You seem to feel your threads have a kind of "throwaway" quality to them; hence statements like "Starting a quick thread takes 10 minutes." Not, "I have this to say about topic X, would anyone care to seriously engage me on it?" It's more like trawling or something, where you just cast a bunch of nets and see if you get anything you like. It's a discourtesy to the people who are taking you seriously enough to engage with you. No one was asking you to get involved in a heavy, days-long time-sucking back and forth. They were just asking you to explain one point. You seem to be anticipating that no one will understand you or something.

Reading your blitzkrieg of threads and their responses took most of my Forge-surfing day yesterday. That wasn't a particularly large portion of that particular day, but still. I'm not complaining, mind; post what you like. Just pointing out that I took considerably more than a "quick ten minutes" or whatever to read what you had to say. I may not like or agree with everything, but I do expect the courtesy of responding seriously instead of "no time, dude, I'm off on my NEXT topical escapade, wheee!" And no, "Hey, I'm OCD, this is just who I am, live with it!" Is NOT a defense.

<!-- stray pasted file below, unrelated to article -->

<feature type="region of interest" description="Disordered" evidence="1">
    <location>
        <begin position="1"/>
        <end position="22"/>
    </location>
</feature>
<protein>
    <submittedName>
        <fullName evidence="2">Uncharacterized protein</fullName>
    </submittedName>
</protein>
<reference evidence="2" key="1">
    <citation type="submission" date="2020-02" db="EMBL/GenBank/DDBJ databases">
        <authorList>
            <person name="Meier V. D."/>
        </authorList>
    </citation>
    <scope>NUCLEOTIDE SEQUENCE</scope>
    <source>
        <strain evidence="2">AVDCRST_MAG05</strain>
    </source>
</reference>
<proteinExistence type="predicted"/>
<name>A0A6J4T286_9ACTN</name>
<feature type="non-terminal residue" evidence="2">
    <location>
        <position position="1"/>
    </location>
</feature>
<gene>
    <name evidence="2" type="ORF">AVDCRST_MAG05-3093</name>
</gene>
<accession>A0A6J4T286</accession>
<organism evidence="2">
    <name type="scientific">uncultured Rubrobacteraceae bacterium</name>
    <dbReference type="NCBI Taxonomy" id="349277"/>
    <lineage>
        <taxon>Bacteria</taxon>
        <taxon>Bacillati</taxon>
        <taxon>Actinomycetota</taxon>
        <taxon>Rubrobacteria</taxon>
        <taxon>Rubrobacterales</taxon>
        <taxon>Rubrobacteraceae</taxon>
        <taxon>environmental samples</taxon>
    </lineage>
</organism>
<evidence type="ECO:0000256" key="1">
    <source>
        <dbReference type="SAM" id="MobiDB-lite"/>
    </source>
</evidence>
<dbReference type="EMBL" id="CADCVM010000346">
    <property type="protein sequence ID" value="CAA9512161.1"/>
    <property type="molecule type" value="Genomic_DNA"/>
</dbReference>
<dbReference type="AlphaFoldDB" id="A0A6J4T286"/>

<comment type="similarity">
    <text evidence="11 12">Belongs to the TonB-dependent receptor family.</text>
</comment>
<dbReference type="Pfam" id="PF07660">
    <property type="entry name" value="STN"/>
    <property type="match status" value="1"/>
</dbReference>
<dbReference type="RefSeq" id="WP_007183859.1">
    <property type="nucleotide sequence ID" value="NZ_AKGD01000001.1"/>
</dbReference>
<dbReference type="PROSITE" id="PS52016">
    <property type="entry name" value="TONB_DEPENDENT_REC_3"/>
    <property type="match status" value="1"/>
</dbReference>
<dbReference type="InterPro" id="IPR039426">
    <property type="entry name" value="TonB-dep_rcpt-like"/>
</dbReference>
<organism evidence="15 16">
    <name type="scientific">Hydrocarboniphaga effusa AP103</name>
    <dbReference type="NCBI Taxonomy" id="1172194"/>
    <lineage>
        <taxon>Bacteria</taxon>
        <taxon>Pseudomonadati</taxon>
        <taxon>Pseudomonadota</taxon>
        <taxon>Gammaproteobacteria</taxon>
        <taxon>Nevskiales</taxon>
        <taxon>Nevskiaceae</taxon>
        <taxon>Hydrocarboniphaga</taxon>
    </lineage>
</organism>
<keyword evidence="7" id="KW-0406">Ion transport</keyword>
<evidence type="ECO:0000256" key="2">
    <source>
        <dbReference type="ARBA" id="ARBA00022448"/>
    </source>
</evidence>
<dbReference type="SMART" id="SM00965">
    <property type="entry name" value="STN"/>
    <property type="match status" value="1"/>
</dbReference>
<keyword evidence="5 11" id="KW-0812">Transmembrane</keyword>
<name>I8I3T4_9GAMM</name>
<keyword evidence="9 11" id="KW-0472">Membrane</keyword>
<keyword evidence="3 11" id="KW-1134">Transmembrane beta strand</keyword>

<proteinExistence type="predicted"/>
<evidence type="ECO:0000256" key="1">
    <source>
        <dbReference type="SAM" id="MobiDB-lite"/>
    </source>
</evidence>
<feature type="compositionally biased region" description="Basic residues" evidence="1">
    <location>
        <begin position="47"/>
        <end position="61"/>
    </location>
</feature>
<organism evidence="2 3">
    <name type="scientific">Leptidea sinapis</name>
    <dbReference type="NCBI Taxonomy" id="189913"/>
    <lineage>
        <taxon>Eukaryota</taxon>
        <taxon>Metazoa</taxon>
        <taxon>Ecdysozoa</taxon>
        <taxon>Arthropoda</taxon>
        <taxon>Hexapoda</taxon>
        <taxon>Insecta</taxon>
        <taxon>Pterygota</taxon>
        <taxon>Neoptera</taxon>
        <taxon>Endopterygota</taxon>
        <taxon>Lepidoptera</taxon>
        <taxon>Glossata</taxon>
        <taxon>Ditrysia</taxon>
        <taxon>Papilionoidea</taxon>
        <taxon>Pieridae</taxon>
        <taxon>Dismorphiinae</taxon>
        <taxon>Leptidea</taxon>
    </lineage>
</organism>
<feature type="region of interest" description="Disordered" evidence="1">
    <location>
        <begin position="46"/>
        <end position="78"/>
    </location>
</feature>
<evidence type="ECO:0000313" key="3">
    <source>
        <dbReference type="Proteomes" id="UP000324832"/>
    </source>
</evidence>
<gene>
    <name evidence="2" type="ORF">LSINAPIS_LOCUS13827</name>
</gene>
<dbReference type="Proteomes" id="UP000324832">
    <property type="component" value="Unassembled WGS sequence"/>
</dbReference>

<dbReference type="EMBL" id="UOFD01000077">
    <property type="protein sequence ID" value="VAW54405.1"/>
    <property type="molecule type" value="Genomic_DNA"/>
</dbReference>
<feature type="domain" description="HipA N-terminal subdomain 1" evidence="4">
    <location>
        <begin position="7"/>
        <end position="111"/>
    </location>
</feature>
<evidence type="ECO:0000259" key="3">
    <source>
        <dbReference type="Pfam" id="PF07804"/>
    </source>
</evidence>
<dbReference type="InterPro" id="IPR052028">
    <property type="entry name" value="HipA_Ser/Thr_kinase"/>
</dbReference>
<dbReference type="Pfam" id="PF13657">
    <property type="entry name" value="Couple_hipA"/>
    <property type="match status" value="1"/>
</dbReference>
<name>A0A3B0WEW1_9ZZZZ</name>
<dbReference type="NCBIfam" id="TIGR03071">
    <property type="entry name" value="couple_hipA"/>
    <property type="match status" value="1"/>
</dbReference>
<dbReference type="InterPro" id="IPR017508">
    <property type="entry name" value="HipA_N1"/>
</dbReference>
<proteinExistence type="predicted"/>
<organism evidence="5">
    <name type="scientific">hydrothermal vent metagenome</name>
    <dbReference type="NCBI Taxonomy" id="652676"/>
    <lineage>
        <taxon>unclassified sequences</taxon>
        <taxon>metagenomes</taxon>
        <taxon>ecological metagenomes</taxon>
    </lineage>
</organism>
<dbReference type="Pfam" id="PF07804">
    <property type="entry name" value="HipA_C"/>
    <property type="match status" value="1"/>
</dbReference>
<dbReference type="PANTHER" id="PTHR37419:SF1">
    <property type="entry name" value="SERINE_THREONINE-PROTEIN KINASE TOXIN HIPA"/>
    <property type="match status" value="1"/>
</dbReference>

When I first wandered into the Muse of Fire boards a short time ago, the place was basically one big flurry of Sindyr-posts, page after page of them, going on at length and posting at a furious rate, all the while complaining that everyone was spwmping you with replies. People suggested then that you slow down, and you paid no heed. Now it looks like it's about to begin again.

Anyway, that's probably enough venting from me. this just really bothers me, because it looks like a lack of respect for anyone else who posts here. it drives me nuts (meaning, maybe I really shouldn't converse on the Internet, eh? ;) ) to try to engage with someone, then have them feint away with some bullshit like "OH I didn't really mean it, I was just throwing out ideas," or, in this case, "hey, no time to explain, if you don't agree you must not understand me!" Maybe this is just my pre-emptive statement on the subject for when you do eventually do it to me. Though I guess I'm safe for the moment, because I probably won't post much until I get some actual play under my belt. Anyway. Sorry, Tony and everyone, if I'm overstepping in this rant. Just, y'know, frustrated.

OK, I feel better now.

Peace,
-Joel
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Story by the Throat! Relentlessly pursuing story in roleplaying, art and life.